Its capital was Vajji which was the seat of a united republic of eight smaller kingdoms including Lichhavis, Janatriks and Videhas. The Lichhavis had their capital at Vaishali which was a prosperous kingdom. Later, it was merged with the Magadha Kingdom. Mithala was the kingdom of the Videhas Kingdom. Its most famous ruler was King Janaka. Magadha merged this kingdom as well with their kingdom.

9. Kuru (Thaneswar, Meerut and present-day Delhi):

Indraprastha was the capital of the Kurus. During the Vedic period, it was an important kingdom. It had friendly relations with the kingdoms of the Bhoja and Panchala.

10. Panchala Kingdom (Uttar Pradesh):

It had its capital at Kampila. Initially, it was a monarchy but later it became an autonomous republic. Kanauj was the most important town in this kingdom.

11. Matsya Kingdom (Jaipur):

The capital of this kingdom was Viratanagar. The Matsyas attained independence from the Chedi Kingdom under the leadership of Virat Raja.

12. Surasena Kingdom (Mathura):

The kingdom had its capital at Mathura. King Avantiputra was its most famous ruler.

13. Assaka Kingdom (Godavari):

It had its capital at Potali. King Brahamdatta was its most famous ruler.

14. Gandharva Kingdom (Peshawar and Rawalpindi):

The capital of the kingdom was at Taxila, which was an important trade and education centre during the later Vedic age. The Magadha ruler Bindusara, defeated its ruler King Pukkusati.

15. Kamboj Kingdom (North-east Kashmir):

Rajapure was the capital of this kingdom. The most prominent centre of trade and commerce in the kingdom was Hajara.

16. Awanti Kingdom (Malwa):

Awanti had two parts - north and south. Ujjain was the capital of the northern part, while the southern part had its capital at Mahismati. Avanti was the most vulnerable of all the Mahajanapadas. It was ruled by many kingdoms and was finally merged with the Magadha Kingdom.

Brahmanic Period

  • By the conclusion of the Later Vedic Period (between1000 and 500 BC) also known as the Brahmanic Period, the Aryans shifted across the plain region which separates the Yamuna from the River Ganga. It was not an easy project. The Doab region was thickly forested; the Aryans gradually burned and settled the Doab.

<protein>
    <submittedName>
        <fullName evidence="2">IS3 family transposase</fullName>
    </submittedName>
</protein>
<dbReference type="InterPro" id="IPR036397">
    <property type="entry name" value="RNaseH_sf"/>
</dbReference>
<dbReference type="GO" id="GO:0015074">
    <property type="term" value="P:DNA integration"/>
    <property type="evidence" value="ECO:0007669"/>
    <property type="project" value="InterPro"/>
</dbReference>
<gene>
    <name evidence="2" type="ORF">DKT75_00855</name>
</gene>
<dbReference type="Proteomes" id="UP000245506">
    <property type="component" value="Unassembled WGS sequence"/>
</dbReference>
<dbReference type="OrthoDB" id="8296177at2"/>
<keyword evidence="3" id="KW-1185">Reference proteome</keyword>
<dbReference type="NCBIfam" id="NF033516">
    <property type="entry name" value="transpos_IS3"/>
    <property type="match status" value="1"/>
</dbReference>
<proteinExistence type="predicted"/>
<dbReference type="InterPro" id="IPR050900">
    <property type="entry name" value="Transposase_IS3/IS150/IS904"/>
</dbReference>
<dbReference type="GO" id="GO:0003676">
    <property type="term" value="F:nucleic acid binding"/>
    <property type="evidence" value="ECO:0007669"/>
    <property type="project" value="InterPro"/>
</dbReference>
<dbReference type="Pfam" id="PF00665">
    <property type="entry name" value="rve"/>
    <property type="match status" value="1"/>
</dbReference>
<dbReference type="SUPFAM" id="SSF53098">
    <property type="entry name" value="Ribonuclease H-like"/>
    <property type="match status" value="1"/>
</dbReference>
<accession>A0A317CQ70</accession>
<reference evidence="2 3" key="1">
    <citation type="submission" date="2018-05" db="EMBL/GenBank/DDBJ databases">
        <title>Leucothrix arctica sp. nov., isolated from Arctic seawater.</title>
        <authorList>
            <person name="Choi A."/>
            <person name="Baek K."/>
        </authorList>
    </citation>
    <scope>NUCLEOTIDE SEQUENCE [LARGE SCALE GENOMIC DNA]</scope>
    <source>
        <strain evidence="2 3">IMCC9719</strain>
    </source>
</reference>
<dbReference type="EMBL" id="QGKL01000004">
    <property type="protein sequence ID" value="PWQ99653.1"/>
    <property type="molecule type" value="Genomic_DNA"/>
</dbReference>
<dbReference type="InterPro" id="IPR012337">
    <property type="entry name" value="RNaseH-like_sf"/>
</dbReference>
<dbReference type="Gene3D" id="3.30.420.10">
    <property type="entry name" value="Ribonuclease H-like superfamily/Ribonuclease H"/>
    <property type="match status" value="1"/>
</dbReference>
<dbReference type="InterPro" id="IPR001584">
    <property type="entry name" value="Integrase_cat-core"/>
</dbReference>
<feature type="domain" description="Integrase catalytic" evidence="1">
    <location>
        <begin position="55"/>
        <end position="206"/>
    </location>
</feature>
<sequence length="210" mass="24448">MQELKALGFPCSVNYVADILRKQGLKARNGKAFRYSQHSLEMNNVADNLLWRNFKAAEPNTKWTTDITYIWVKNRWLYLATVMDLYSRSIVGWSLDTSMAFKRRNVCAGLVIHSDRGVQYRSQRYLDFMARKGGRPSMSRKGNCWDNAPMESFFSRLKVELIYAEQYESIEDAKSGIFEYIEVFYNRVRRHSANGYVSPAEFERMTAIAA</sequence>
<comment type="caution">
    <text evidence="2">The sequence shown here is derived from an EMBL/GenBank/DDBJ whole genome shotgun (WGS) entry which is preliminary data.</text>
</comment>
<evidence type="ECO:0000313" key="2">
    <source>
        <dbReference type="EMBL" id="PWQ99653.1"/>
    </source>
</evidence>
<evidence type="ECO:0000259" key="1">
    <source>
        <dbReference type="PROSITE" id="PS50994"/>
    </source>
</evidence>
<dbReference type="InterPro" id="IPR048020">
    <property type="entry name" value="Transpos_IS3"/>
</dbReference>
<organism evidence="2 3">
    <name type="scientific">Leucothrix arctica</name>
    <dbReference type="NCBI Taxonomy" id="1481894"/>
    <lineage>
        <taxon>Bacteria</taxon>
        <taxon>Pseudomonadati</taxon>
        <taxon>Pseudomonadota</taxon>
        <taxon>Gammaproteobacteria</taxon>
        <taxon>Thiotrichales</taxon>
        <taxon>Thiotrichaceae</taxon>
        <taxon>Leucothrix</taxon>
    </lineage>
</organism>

• Finally, they reached the Ganga. The Rig Veda is associated with the most primitive religion of the Aryans, while the religion of the Later Vedic period is associated with the Brahmanas or priestly book. The Brahmanas were composed between 1000 and 850 BC.
  • Every aspect of the Aryan life came under the control of priestly rituals and spells in the Later Vedic Period. The Later Vedic Period is known as the Epic Age.
  • Though the great epics of the Indian culture, the Mahabharata and the Ramayana, were composed between 500 and 200 BC, they were originally formulated and told in the Later Vedic Period.
  • These epics deal with heroes from this period. These also demonstrate how Aryan cultural values were being transformed by mixing with the Indus cultures.

University of Taxila

  1. It is said to be the first organised educational epicentre of ancient India.
  2. It is also the oldest university and it is not known who actually founded this university.
  3. However, it was funded by almost all the great kings and rulers of that time.
  4. Many great kings and rulers passed their early years in this university.
  5. It was a centre of learning for logic, religion, medicine, mathematics, astrology, the Vedas, warfare and primitive science.
  6. Taxila, which was the earlier capital of the Gandharva Kingdom, allowed students from all parts of India to be enrolled and education was free for all.
  7. Only Chandalas were not allowed to study at this university.
  8. Scholars like Nagarjuna, Panini, Chanakya, Prasanajit, and Jeevka (son of Bimbsara) all came to this place to study before they became important personalities in Indian History.
  9. Even foreign rulers accepted its importance and many of them took scholars from this university to their nations.
  10. Alexander took some scholars from Taxila to Greece.
  11. In 500 BC, the Hun ruler, Toramana, attacked and demolished the university campus.
  12. During that time, most of the records which were burnt or destroyed could have thrown more light on the management of this university and the ways it shaped the social and political stature of ancient India.


Charvaka's Darshan is a very famous Indian philosophy. It was termed Lokayata because it was based on the ideas which were derived from the common people.

Charvaka did not believe in the existence of any supernatural divine agency. He propagated that the Brahmanas created rituals for obtaining gifts.

Advance in Knowledge

In the later period, samhitas referred to the list of subjects for study and showed a wide range of knowledge embracing, not only Vedas, Itihaasa, Puranas and grammar, but also astronomy, military science, dilectics and knowledge of portents.